“I didn’t apply for either job,” said Henry. “The reason why I got the two phone calls is because I consciously made myself known internally and externally at ACE.”

The new position availed her of a still more prominent role: serving as technical advisor to nine CEOs (including AIG’s Maurice “Hank” Greenberg) to help shape the insurance industry’s position on federal legislation governing asbestos. The work entailed 80-hour work weeks and toiling through weekends, but brought a degree of industry visibility she would not have otherwise enjoyed.

Tip No. 2: Deliver prepared remarks with brevity. 

Henry said she has a tendency to ramble when speaking, but can be concise when needed. She noted, however, that it takes effort to keep talking points to a few bulleted items. And so has had to “consciously work at it.”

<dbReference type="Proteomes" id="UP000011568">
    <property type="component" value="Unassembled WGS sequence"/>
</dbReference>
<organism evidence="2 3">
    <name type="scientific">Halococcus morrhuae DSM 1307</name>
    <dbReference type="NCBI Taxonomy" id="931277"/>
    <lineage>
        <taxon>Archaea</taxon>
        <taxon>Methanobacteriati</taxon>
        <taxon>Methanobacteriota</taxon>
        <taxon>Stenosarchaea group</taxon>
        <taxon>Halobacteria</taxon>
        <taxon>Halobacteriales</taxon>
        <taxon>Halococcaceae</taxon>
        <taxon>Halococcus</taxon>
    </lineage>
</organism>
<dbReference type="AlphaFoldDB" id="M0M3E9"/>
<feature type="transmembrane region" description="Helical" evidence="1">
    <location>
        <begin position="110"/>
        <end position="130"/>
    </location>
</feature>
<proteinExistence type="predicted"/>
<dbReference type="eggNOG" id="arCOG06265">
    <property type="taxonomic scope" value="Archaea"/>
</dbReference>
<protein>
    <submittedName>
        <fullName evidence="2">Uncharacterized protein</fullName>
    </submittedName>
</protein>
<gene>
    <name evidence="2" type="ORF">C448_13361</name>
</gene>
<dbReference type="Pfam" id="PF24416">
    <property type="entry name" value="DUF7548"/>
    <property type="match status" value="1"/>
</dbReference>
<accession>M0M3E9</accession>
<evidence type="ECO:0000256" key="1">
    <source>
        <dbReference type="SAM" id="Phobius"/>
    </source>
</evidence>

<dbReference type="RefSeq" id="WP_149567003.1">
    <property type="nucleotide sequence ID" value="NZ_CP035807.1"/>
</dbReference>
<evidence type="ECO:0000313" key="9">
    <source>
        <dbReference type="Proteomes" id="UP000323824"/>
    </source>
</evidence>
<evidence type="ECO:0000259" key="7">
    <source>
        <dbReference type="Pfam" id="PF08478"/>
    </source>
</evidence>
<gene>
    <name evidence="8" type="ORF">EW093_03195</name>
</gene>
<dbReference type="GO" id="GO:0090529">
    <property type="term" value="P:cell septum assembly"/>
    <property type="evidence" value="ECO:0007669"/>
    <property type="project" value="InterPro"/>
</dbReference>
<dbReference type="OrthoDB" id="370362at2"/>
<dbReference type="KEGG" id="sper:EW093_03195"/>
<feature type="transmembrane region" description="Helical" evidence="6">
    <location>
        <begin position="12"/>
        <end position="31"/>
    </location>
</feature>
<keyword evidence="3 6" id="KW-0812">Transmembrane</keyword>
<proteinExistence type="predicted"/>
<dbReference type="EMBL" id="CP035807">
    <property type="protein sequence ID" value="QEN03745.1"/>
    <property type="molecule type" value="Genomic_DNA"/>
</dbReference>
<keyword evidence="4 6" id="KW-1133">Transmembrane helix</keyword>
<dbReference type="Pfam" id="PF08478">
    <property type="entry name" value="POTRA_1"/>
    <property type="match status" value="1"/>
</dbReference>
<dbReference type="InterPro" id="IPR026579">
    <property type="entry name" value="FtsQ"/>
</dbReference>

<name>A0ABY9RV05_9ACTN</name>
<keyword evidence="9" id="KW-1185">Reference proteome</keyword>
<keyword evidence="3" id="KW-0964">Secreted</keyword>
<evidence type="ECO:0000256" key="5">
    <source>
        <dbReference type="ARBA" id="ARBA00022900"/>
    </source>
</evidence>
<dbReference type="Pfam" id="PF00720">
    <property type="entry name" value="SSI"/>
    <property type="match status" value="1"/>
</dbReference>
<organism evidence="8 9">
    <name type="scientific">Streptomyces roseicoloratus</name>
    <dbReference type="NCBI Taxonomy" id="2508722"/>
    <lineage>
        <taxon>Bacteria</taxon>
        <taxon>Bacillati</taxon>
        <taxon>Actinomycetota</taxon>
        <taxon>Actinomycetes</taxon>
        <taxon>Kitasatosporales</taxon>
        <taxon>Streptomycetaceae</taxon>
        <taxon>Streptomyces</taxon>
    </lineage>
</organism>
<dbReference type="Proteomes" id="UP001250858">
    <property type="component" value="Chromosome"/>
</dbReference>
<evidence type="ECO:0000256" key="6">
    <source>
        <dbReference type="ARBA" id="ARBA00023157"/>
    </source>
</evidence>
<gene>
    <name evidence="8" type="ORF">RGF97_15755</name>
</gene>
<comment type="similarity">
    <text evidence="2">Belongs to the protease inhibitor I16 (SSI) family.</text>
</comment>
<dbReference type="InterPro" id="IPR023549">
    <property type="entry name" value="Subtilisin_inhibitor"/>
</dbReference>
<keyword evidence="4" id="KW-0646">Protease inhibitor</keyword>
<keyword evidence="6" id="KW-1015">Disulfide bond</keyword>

Tip No. 3: Don’t hesitate when making decisions.

Henry said she enjoys the confidence of ACE Group Chairman and CEO Evan Greenberg, in part because of her ability to make strategic decisions without dilly-dallying.

“Even if it’s not the perfect decision, you have to make decisions and own them,” said Henry. “As we continue to grow at ACE, one of my concerns is whether we’ll be able to stay nimble and make decisions efficiently — an issue for many large organizations.”

Tip No. 4: Exude confidence and conviction.

Henry said her own sense of confidence is inspired in part by people who have served as role models. One she cited is Maya, the fictional CIA intelligence analyst who tracked down Osama Bin Laden’s location in Pakistan. As portrayed by Jessica Chastain in the film “Zero Dark Thirty,” Maya states there is a “100 percent chance” that Bin Laden is occupying the compound under CIA surveillance; and her certainty led to the White House decision to send a Seal Team 6 to raid the compound on May 2, 2011.

“Maya handled her confidence and conviction in ways that were really effective,” said Henry. “She was 100 percent sure of [Bin Laden’s] presence. I try to show the same confidence when I interact with colleagues, most of them men.”